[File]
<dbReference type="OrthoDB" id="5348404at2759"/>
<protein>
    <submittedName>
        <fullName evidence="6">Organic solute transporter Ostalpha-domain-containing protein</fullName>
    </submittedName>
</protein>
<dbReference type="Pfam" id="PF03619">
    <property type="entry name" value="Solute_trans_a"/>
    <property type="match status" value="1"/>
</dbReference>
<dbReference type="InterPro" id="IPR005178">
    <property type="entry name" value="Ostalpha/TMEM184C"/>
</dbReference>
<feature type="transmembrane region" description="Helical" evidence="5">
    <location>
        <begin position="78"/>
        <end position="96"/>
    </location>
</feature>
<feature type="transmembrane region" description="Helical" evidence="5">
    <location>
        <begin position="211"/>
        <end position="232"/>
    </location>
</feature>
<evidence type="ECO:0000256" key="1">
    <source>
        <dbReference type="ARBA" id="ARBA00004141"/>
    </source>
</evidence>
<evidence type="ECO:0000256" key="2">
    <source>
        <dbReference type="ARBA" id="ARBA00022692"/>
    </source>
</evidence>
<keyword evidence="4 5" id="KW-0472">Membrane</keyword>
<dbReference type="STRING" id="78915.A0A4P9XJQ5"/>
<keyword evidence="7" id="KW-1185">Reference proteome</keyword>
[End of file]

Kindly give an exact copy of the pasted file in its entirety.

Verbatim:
<dbReference type="OrthoDB" id="5348404at2759"/>
<protein>
    <submittedName>
        <fullName evidence="6">Organic solute transporter Ostalpha-domain-containing protein</fullName>
    </submittedName>
</protein>
<dbReference type="Pfam" id="PF03619">
    <property type="entry name" value="Solute_trans_a"/>
    <property type="match status" value="1"/>
</dbReference>
<dbReference type="InterPro" id="IPR005178">
    <property type="entry name" value="Ostalpha/TMEM184C"/>
</dbReference>
<feature type="transmembrane region" description="Helical" evidence="5">
    <location>
        <begin position="78"/>
        <end position="96"/>
    </location>
</feature>
<feature type="transmembrane region" description="Helical" evidence="5">
    <location>
        <begin position="211"/>
        <end position="232"/>
    </location>
</feature>
<evidence type="ECO:0000256" key="1">
    <source>
        <dbReference type="ARBA" id="ARBA00004141"/>
    </source>
</evidence>
<evidence type="ECO:0000256" key="2">
    <source>
        <dbReference type="ARBA" id="ARBA00022692"/>
    </source>
</evidence>
<keyword evidence="4 5" id="KW-0472">Membrane</keyword>
<dbReference type="STRING" id="78915.A0A4P9XJQ5"/>
<keyword evidence="7" id="KW-1185">Reference proteome</keyword>